Hockney at Tate Britain


Mr and Mrs Clark (Celia Birtwell and Ossie Clark) and Percy 1970/1

A major exhibition of two hundred and thirteen works spanning nearly 60 years of David Hockney opens at the Tate Britain on Thursday, February 9. This is a unique opportunity to see early classic paintings alongside more current work in a variety of media. Paintings, drawings and photography include a collage of images taken on his i-pad and i-phone transporting the viewer through different seasons. Throughout his life Hockney has frequently changed his style and ways of working, embracing new technologies. Except for the first room, most of the works are in chronological order, tracing his development from his time as a student through his iconic works of the ‘60s and ‘70s to the present day.

The accompanying audio which Hockney contributes to, is very comprehensive and worth listening to, to maximize on understanding and enjoying his compositions.


Portrait of an Artist (Pool with Two Figures) 1972

A selection of related events are taking place during the exhibition including Festival No. 6 on the evening of Friday, March 3 where there will be live music, poetry, comedy and pop-up theatre performers.

9 February – 29 May, 2017               Open daily 10.00 – 18.00

Tate Britain, Milbank, London SW1P 4RG.

Tel. 020 7887 8888      www.visittate.org.uk

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Flemish Artist James Ensor at Royal Academy


For anyone who hasn’t had the chance to see the work of Flemish artist James Ensor’s , particularly known for his bizarre masks, his exhibition is on at the Royal Academy until 29 January, 2017.

Despite spending his professional life in the Belgium seaside town of Ostend, James Ensor exerted considerable influence on the development of Expressionism. According to the curator and artist Luc Tuymans, Ensor was a scenographer, depicting a strange world that was neither tangible nor imaginary, populated by inscrutable beings. When Ensor was asked “What do you paint”? His reply was “Nothing”.

Ensor’s childhood was spent among the treasures of his family’s curiosity shop which gives a clue as to how the seeds of his wild imagination were sown. Ensor enrolled at the Academie Royals des Beaux-Art de Belgique in Brussels and through the people he met he entered a circle of progressive, free-thinking liberals who influenced his evolution as an artist. Born of an English father and Flemish mother, in 1929 he received the title of Baron from King Albert 1.

Tickets £11.50 (£10 without a donation.) Under 16s go free.
Open Saturday – Thursday 10am – 6pm  Friday to 10pm
Royal Academy, Piccadilly, London W1J OBD.
T. 020 7300 8090  www.royalacademy.org.uk

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Major Modernist Photography from Elton John’s Collection opens at Tate Modern


Glass Tears 1932 Man Ray

The Radical Eye: Modernist photography from Sir Elton John collection opens at the Tate Modern on November 10.

Sir Elton John owns one of the largest collections of modernist photographs in the world with over 8,000 prints from the early twentieth century to the present. The exhibition showcases 190 of them in the frames in which they are displayed at his home.

The Radical Eye has a duel meaning being not just the eye of the artist, but also the idea of the camera lens being a different way of seeing the world. The majority of photographs are black and white.

Artists in the modernist period exploded what the camera could do that the human eye alone couldn’t. This re-evaluation coincided with a period of upheaval from the 1920 to ‘50s. The exhibition charts a changing emphasis from the subject of an image to the visual qualities of the photograph itself.

For the first time, rather than emulating other art forms, photography began to embrace qualities unique to itself. This stretched from its ability to reproduce the world in sharp detail to its capacity to create through the manipulation of light, chemicals and paper.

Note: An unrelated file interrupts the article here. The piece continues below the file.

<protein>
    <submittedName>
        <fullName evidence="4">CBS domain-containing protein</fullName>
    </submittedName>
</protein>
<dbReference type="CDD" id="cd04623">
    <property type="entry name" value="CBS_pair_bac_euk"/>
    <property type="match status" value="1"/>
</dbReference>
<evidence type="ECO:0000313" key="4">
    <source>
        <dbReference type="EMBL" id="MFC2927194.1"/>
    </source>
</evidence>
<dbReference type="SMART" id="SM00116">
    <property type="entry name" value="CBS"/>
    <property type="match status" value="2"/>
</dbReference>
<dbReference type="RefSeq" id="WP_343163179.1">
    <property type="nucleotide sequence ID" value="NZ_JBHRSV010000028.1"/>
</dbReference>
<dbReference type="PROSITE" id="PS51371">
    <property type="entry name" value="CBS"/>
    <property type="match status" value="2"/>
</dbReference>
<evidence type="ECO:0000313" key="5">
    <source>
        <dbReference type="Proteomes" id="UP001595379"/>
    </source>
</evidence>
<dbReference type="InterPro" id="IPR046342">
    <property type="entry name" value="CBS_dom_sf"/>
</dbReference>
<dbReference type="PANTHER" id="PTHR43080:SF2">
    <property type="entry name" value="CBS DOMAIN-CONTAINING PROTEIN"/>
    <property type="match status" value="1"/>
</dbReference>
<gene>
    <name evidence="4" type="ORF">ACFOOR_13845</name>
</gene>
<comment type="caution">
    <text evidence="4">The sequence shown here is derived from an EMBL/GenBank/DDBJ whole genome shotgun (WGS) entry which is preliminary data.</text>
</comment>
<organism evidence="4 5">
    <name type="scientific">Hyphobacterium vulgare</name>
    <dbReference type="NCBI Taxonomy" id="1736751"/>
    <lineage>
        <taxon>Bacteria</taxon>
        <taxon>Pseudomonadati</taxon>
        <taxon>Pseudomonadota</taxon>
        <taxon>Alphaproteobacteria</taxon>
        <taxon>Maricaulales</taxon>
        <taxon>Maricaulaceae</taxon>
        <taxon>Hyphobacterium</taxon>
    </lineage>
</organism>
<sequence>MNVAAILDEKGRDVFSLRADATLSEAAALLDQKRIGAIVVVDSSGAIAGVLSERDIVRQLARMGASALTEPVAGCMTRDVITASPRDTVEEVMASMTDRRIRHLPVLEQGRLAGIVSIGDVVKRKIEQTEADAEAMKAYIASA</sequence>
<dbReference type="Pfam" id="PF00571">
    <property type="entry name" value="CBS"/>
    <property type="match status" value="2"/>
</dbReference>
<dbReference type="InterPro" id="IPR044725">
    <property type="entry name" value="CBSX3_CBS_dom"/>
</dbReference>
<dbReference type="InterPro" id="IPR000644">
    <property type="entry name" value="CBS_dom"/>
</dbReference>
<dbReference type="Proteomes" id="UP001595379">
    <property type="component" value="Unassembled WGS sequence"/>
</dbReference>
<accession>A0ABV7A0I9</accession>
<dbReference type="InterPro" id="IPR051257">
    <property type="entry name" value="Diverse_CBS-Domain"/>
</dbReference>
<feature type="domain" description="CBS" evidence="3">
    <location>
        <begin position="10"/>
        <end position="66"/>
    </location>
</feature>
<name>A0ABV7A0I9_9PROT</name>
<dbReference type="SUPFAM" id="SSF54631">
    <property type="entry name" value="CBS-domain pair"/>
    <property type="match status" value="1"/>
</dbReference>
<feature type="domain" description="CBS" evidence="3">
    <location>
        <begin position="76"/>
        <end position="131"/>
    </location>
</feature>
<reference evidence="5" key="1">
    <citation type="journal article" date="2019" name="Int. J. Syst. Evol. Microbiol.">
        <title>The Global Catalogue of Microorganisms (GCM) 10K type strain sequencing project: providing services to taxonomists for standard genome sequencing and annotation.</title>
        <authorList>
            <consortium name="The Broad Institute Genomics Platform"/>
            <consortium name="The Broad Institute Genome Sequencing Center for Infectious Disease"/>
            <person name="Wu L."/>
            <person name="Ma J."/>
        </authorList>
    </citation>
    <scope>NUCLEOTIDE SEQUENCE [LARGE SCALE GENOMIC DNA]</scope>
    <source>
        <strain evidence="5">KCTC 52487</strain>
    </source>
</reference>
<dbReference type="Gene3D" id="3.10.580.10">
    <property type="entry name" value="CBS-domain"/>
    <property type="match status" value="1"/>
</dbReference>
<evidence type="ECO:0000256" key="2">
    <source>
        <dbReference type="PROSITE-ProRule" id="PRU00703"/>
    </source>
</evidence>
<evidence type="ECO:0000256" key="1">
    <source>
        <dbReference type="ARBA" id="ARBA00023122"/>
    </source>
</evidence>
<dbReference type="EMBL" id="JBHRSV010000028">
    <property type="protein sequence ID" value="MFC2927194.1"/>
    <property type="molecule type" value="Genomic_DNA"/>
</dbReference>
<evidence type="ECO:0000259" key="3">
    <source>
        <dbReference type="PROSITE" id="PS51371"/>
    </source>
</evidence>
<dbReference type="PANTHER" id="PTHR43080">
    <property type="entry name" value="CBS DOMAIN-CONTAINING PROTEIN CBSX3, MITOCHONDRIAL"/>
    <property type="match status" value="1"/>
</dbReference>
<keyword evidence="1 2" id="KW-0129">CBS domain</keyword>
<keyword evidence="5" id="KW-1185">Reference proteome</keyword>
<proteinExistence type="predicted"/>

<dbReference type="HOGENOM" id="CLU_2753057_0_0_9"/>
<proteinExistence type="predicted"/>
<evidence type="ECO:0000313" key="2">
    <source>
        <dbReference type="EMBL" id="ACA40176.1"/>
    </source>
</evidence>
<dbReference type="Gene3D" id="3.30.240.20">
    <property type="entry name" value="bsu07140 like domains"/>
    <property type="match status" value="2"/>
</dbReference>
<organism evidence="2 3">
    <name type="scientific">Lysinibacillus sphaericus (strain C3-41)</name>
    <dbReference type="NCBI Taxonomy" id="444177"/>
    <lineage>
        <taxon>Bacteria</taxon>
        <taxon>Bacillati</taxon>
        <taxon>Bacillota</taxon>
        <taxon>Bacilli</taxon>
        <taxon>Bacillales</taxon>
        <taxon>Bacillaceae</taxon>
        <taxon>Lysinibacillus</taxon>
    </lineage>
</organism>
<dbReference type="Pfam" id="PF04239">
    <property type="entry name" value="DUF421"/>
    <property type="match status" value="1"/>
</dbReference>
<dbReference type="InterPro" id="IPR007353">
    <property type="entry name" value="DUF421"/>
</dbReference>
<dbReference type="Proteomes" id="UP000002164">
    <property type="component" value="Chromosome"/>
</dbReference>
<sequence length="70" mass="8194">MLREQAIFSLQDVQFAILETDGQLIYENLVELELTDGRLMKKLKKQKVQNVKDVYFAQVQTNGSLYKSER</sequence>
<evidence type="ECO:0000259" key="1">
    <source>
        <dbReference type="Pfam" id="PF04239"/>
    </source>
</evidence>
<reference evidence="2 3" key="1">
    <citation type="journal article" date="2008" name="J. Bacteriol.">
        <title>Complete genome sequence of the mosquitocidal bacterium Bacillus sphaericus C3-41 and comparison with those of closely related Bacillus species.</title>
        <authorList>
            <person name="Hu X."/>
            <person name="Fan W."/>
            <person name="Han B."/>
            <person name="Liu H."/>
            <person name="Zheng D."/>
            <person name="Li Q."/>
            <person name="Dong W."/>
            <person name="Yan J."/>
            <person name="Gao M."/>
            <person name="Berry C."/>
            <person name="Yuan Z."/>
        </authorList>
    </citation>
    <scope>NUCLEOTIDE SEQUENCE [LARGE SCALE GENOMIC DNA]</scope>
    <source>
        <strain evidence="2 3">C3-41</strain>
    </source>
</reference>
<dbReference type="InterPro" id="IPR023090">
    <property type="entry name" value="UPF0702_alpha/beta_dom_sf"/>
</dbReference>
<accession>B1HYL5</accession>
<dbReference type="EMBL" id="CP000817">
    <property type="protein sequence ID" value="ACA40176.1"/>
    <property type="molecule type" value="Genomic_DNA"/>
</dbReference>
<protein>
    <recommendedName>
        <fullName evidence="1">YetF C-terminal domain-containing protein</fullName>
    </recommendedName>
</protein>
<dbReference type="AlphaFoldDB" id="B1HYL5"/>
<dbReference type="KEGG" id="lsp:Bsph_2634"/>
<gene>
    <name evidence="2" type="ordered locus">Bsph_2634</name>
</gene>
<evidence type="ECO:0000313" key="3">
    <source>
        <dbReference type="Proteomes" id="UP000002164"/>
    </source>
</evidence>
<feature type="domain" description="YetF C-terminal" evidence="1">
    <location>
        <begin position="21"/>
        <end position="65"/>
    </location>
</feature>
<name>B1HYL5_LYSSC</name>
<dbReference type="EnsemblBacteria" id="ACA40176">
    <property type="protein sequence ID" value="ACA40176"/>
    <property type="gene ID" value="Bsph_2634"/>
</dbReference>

Sir Elton John speaks about his collection in the audio that accompanies the exhibition. There is also a video taken in his home where he talks about how he discovered photography, his commitment to it, and the pleasure he derives from it.


Black Boys Helen Levitt c1940

The exhibition runs until 7 May, 2017.

Open from 10.00 -18.00 and until 22.00 Friday and Saturday.

www.tate.org.uk T. 020 7887 8888

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Cruising on the Douro in Porto


Major cities tend to be based near rivers and Porto in Northern Portugal has the River Douro. I was on a trip there with several colleagues and one way of seeing a city is from the river. We chartered a cruiser from FeelDouro, a Yacht Charter and Cruising company based at Douro Marina. The company specialises in private cruises on the Douro River which flows the 210 km to the Atlantic Ocean. The company also has a second base in Pinhão. Ideal for boat tours to the heart of the Douro Valley Wine Region where the grapes for port are grown.

Set itineraries can be two or three hours as well as a full day. An option is to have dinner on-board or organize a tailor-made trip for anything up to seven days. Their fleet can take 12 with a catamaran that accommodates up to 16. The cruiser I went on was quite small with one double cabin and a small kitchen. Their boats are skippered although if someone is qualified they are able to charter one of the yachts.

Although quite compact, our cruiser was very comfortable with areas where we could relax both inside and out. Seeing buildings from the river gave me a different perspective of the city, and with a glass of the local Muscat and homemade cake served on board, a fun way to see the city.

Read the full story about my trip on the website http://www.JustAboutTravel.net at http://www.justabouttravel.net/2016/10/27/porto/



Port cellar on the banks of the Douro



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Dog-friendly Pub the Owl in Lovely Setting


Discovered a lovely pet friendly pub in Loughton. The Owl looks out on a paddock with horses. There are table and chairs outside and an area with swings and an assortment of things for children to play on.

Inside there is an open fire and best of all, when I asked for the menu I was also asked if Poppy, my dog, would like to see one too. Poppy declined as she had already had breakfast but could have gone for a small bowl of Dr John Silver, apparently a complete food with crunchy bite size pieces basted with chicken juices £2.00.

From the Owl menu, I chose their chicken curry described as spicy, although actually quite mild Sri Lankan curry served with rice, poppadums, and mango chutney £11.95.



As well as their main menu they also have a selection of home-made pizzas with a different menu on Sundays which includes a selection of roasts. On Sundays, there is also a doggy roast, a mixture of meats, vegetables, potato and gravy.

A big plus is the friendly staff, and somewhere I would certainly visit again. A car is needed to get there and there is no problem finding somewhere to park.



The Owl Pub, Lippitts Hill, High Beech, Essex 1G10 4AL.T.  0208 502 0663           www.theowlhighbeech.com